Greater Victoria gas stations have long queues due to supplies shortages due to Malahat closures

“It’s not a fuel shortage in itself, but we have a real bottleneck in Malahat.”

Long queues of cars ran from gas stations in Greater Victoria on Wednesday as the pumps began to run dry.

Difficulties in transporting gas across Malahat led to a shortage, said Erik Gault, executive director of Peninsula Co-doc, who asked motorists to stay out of the highway.

“It’s not a fuel shortage in itself,” he said, “but we have a real bottleneck in Malahat.”

All the gas companies are in the same boat, he said.

Leithan Slade of Suncor, who owns Petro-Canada, reiterated Gault when he said there is no shortage of gas on Vancouver Island, but the challenge is to get it over Malahat. “There are a few places in Victoria that have run out of fuel and we’re working to fill them as soon as possible.”

Vancouver Island stations are supplied with gas from five terminals north of Malahat. Shell has a tank farm in Bare Point near Chemainus, while Imperial Oil (Esso) and Suncor (Petro-Can) have terminals in Nanaimo. Parkland Fuel has terminals in Port Hardy and Hatch Point in Cobble Hill.

Normally, the Peninsula Co-op saw four to eight loads of fuel south each day, but none got through from Sunday to Tuesday due to the storm. Since then, only one or two trucks have traveled in Malahat every day.

The highway will be closed for repairs until Monday from 6 to 6 p.m., other times single-lane alternating traffic. “There’s just not enough space on the road and not enough hours a day,” Gault said, adding that it’s important that non-essential traffic stays out of the way for vehicles carrying food, fuel and other essential supplies to get through. “The more trucks we get through, the better we can.”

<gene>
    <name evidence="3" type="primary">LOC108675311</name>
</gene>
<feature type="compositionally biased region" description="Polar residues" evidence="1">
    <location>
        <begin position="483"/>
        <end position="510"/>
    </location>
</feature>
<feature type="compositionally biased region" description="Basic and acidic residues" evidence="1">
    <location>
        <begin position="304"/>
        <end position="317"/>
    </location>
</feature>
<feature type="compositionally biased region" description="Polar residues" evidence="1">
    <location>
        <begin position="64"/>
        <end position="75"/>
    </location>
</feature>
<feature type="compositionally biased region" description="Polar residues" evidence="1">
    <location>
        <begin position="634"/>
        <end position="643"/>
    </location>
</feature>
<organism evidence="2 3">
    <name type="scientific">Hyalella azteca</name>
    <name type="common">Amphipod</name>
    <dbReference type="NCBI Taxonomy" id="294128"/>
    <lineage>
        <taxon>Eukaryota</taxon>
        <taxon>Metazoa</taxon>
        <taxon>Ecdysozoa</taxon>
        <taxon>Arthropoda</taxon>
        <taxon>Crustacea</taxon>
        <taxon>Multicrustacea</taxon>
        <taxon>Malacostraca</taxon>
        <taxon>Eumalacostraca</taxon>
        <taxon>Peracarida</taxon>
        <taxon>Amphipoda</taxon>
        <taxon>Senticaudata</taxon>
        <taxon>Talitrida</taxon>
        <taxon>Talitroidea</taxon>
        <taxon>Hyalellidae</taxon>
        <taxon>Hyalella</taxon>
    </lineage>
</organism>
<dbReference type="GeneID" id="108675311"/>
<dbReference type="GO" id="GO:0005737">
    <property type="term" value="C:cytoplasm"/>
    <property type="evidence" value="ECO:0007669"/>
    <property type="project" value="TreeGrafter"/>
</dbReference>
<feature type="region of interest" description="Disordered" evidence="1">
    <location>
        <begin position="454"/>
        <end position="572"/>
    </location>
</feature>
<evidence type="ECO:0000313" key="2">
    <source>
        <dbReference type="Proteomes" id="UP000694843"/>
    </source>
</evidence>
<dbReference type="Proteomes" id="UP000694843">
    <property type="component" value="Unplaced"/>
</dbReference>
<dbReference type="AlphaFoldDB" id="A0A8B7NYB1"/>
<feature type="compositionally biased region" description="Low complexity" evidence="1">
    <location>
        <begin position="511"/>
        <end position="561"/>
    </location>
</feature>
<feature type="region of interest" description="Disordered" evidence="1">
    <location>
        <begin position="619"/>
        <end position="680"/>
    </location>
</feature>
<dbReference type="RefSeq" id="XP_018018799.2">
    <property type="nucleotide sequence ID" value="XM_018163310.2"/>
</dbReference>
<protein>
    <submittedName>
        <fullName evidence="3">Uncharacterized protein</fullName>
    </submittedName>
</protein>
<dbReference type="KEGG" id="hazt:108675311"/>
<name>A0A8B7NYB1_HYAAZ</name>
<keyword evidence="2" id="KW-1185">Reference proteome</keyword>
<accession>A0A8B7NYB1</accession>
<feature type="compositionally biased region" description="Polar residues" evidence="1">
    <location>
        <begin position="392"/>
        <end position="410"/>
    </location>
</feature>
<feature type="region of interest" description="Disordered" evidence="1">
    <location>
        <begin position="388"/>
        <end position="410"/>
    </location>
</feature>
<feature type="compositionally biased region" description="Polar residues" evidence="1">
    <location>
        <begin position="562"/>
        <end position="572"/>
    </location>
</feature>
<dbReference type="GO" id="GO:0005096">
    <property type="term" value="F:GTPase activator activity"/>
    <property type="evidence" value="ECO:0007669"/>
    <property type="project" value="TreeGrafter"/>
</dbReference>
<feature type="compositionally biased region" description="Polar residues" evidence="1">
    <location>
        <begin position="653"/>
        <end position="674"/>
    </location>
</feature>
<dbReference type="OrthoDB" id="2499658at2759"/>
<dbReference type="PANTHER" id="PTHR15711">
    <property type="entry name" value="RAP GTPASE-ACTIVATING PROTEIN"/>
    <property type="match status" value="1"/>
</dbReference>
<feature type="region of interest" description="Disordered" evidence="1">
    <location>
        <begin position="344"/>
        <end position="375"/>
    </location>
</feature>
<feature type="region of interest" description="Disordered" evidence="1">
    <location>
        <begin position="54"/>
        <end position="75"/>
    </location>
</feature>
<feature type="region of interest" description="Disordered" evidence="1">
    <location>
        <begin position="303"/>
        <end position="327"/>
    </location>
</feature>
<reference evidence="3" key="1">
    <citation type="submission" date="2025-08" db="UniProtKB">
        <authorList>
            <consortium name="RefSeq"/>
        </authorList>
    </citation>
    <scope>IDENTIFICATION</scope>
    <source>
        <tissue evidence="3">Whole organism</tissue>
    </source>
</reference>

This is not a long-term shortcoming, he said. One who can wait a few days does not have to breathe.

Until then, however, it is a matter of replenishing the stations where possible, and fuel will be distributed between the sites.

On Fairfield Road at 1 p.m., a lineup of at least 50 cars from Fairfield Petro-Can meandered several blocks back in the westbound lane. Not all drivers wanted gas; Some just tried to get past the assembly, but the construction work along the street made it difficult for many to escape.

Mike Farnworth, a public safety minister and lawyer, said Wednesday that the province is working with distributors and hauliers to create new routes to get petrol and other goods where they are needed.

“We monitor and work very closely to ensure that fuels arrive where they are needed,” he said. “And it will be a very important priority for future work.”

BC Ferries said it will increase the round trip on Thursday to carry essentials and passengers between Duke Point and Swartz Bay. The Coastal Celebration, which can accommodate about 310 cars and 1,604 passengers, is used for sailing.

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